I recently decided to pull the trigger and go to Taiwan on vacation, and then immediately realized was that I probably still don’t know enough about the Taiwan situation to fully appreciate what I was going to be seeing! I started searching for a book book about Taiwan and found one book which I was optimistic about, the 2005 book by Richard Bush Untying the Knot: Making Peace in the Taiwan Strait. The scores were mixed, but everyone mostly agreed that Bush had a very complete history and overview of the modern (since WWII) Taiwan.
Reading the book for myself I understood the low scores, Bush’s writing style is hard to read. He goes into a depth on some issues which is hard to follow. He provides lots of background, facts, and names but assumes that you already know the importance of the issue. It’s a dry narrative which sometimes leads you to question what another thirty pages on a subject is going to accomplish that the last fifty haven’t.
Two of the aspects of the Taiwan-China situation however were interesting and new to me. I liked the discussion on the push and pull over Taiwan sovereignty and then how the US’s interests in the situation gets handled by all sides.
Bush covers the topic of Taiwan sovereignty in great depth, even going into “What does it mean to be sovereign?”. He discusses the evolution of China’s, Taiwan’s, and the US’s thoughts over time. His first main point I found surprising is that both the Chinese and Taiwanese governments want reunification. I never considered if Taiwan itself wants to be part of a greater China. The professed Chinese in fact also states that China doesn’t think Taiwan actually wants reunification either, but he finds evidence to contrary – assuming it can be done on Taiwan’s terms.
Though both countries want unification, their ideas on the subject are very different. He describes how China seeks to promote the “One China” policy and a Taiwan settlement similar to Hong Kong and Macau. Taiwan on the other hand is promoting an approach more akin to a federation like the EU, where the sovereign governments of China and Taiwan are joined more loosely. I never considered that sort of unification before and I could see it working for both sides – China saves face and Taiwan gets China on its side instead of against it (perhaps).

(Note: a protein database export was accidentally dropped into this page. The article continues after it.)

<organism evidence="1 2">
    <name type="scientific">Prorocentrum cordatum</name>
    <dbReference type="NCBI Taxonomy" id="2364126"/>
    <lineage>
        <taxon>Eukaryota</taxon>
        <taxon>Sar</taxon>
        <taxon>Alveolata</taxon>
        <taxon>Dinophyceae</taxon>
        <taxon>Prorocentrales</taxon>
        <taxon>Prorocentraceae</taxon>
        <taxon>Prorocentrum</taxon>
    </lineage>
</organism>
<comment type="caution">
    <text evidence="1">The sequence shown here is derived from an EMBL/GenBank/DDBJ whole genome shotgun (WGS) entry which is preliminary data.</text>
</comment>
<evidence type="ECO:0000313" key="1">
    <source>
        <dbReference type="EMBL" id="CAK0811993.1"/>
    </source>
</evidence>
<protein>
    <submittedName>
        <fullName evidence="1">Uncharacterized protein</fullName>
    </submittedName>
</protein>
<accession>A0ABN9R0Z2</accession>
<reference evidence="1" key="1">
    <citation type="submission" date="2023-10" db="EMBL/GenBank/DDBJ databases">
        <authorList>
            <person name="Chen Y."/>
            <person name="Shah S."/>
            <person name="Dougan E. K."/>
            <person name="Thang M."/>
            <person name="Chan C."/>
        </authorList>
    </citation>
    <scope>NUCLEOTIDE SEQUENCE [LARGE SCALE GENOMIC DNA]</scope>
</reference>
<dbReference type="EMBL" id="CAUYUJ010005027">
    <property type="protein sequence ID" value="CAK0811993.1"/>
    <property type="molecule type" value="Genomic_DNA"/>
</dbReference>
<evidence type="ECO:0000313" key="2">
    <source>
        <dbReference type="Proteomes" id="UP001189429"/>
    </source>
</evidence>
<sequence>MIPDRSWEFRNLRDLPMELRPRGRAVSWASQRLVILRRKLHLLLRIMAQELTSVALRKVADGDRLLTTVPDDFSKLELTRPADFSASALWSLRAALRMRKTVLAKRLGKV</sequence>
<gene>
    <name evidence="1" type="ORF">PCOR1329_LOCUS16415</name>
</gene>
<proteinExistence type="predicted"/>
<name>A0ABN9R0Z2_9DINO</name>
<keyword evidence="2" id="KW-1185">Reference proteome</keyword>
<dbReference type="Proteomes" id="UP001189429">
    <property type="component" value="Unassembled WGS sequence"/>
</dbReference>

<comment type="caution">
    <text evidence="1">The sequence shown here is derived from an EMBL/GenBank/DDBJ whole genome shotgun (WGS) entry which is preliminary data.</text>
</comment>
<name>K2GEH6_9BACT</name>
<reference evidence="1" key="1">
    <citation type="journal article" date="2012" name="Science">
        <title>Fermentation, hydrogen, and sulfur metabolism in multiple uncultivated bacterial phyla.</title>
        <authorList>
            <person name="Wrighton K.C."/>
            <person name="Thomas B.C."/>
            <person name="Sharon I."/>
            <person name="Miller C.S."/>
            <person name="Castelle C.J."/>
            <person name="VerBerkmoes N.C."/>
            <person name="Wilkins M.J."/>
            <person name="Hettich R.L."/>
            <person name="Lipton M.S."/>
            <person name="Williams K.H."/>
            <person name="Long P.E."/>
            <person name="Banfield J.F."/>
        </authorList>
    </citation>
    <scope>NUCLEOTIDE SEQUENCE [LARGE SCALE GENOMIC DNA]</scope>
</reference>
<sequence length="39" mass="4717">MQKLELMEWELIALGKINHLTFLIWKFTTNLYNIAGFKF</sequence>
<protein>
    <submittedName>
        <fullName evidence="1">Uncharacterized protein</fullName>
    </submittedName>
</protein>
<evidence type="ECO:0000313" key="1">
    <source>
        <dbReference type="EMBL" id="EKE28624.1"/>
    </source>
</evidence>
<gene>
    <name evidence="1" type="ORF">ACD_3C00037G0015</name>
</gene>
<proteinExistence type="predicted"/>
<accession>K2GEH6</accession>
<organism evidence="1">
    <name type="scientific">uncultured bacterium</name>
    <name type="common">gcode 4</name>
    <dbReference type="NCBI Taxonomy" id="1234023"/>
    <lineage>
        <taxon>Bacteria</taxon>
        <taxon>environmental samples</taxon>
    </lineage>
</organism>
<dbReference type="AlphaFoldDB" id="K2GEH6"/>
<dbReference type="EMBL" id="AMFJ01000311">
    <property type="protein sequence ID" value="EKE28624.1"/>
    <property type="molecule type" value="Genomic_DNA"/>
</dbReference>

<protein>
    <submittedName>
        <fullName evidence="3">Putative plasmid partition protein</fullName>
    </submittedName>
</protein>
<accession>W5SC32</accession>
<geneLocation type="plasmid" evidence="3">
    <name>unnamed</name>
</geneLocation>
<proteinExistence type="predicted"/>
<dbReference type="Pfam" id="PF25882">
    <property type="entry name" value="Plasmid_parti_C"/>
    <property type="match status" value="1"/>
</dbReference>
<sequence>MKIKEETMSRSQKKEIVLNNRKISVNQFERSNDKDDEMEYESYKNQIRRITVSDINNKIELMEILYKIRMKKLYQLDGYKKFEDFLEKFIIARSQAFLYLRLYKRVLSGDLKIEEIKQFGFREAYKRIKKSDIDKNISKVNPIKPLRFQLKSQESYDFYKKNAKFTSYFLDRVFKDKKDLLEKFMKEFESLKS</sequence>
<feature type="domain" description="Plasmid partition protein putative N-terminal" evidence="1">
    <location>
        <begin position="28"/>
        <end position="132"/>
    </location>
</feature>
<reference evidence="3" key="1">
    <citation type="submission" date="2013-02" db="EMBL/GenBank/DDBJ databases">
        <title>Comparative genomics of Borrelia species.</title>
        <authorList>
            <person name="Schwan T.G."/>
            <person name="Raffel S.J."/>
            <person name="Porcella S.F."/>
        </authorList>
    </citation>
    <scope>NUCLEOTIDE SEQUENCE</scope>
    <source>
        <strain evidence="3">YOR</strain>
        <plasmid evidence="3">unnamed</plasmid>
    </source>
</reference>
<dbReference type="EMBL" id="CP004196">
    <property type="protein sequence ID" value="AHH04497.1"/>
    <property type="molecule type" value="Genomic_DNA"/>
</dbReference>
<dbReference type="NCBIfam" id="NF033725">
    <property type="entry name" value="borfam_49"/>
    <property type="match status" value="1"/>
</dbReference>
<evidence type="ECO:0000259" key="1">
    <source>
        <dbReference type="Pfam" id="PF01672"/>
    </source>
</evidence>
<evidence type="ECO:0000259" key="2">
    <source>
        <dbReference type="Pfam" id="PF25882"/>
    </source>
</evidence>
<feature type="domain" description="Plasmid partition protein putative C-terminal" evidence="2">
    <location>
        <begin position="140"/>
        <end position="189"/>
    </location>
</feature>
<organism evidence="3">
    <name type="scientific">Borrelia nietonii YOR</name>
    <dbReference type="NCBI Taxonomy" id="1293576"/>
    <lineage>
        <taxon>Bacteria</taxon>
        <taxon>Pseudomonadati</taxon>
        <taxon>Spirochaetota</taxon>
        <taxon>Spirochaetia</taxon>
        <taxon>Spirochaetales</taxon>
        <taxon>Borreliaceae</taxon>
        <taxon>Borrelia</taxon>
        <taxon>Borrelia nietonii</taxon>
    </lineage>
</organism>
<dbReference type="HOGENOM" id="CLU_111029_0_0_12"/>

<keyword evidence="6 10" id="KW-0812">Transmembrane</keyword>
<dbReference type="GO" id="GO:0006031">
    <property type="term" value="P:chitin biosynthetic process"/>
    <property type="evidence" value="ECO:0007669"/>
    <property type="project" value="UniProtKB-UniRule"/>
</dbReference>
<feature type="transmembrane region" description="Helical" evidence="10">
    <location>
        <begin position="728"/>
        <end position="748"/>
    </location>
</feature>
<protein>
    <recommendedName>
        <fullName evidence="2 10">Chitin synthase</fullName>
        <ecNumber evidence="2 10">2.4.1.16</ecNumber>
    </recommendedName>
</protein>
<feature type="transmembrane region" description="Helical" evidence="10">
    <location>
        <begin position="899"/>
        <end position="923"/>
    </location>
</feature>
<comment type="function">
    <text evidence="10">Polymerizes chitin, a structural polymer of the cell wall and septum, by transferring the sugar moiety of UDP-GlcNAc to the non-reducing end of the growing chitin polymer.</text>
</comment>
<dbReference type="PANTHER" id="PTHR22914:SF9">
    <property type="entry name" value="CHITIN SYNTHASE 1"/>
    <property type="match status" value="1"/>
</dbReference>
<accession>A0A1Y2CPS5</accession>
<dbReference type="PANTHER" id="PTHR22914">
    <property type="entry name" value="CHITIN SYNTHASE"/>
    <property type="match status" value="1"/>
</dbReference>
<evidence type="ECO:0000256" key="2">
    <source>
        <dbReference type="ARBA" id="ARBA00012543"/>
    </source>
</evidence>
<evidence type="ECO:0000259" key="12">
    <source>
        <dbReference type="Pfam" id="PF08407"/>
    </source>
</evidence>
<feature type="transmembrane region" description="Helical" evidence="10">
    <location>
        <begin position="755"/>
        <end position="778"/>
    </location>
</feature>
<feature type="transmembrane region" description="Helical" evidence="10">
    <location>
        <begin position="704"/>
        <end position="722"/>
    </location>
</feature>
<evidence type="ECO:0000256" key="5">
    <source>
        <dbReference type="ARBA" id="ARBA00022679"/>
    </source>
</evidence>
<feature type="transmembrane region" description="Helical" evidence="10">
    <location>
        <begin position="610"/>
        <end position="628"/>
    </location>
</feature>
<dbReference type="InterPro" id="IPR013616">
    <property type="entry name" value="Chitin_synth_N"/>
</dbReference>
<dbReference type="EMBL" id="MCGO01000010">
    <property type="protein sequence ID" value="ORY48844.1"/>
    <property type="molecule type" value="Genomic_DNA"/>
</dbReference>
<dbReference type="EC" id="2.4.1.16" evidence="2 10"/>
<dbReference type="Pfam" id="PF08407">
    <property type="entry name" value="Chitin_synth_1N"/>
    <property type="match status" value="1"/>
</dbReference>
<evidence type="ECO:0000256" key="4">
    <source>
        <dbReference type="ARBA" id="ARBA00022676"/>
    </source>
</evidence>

China feels that is has the upper hand though and so doesn’t feel the need to negotiate, Taiwan is on the clock to capitulate because of China’s increasing military power and the increasing economic dependence of Taiwan on China. Taiwan recognizes this, but seems content to continue their current course and seeing where it leads. As an outside observer it’s sad to see the heavy handed diplomatic approach to diplomacy China takes. It hurts their cause in my opinion when they reject out of hand any olive branch Taiwan extends, and then use it bash on the Taiwan leader’s who were behind it. China is gaining relative power to enforce any agreement on Taiwan it wants, but resentment against China is building in the international community so it’s tough to say that they will ever get to the point where they can force a capitulation.
Using The US
China and Taiwan’s relations with the US is another interesting aspect of the China-Taiwan situation. The US’s interests and motives have been very ephemeral. Initially, Nixon’s goal via normalizing relations with China in the 40’s was to create a counter to the USSR. Later this receded as Taiwan’s role as a source of cheap manufacturing increased. Now of course China has largely taken over that role as Taiwan has moved up the value added chain. Because of the US’s current interest in keeping both China and Taiwan stable and productive we are ironically most interested in neither side gaining an upper hand.
In an interesting balance act the US must keep both sides from believing we are unconditionally for or against them. By keeping a presence in the region (and implicitly agreeing to defending Taiwan) we prevent China’s use of force. We also don’t want to be drawn into a war by Taiwan though, and so make it plain that unilateral movement towards independence will mean we will not protect them. Taiwan and China both use significant energy and money attempting to persuade the US through lobbying and business deals/threats to come to their side. This interesting three way tug of war is something I didn’t consider much, but now I see is obviously at the heart of most every large news story involving Taiwan, China, and the US.
While the pragmatic approach that Bush takes in his analysis is refreshing and he brings up many important facts in his arguments, he never gets around to really promoting one angle or another. This is obviously mostly a primer on the situation, but his style of writing makes this book hard to recommend. My search for a great book exploring modern Taiwan continues!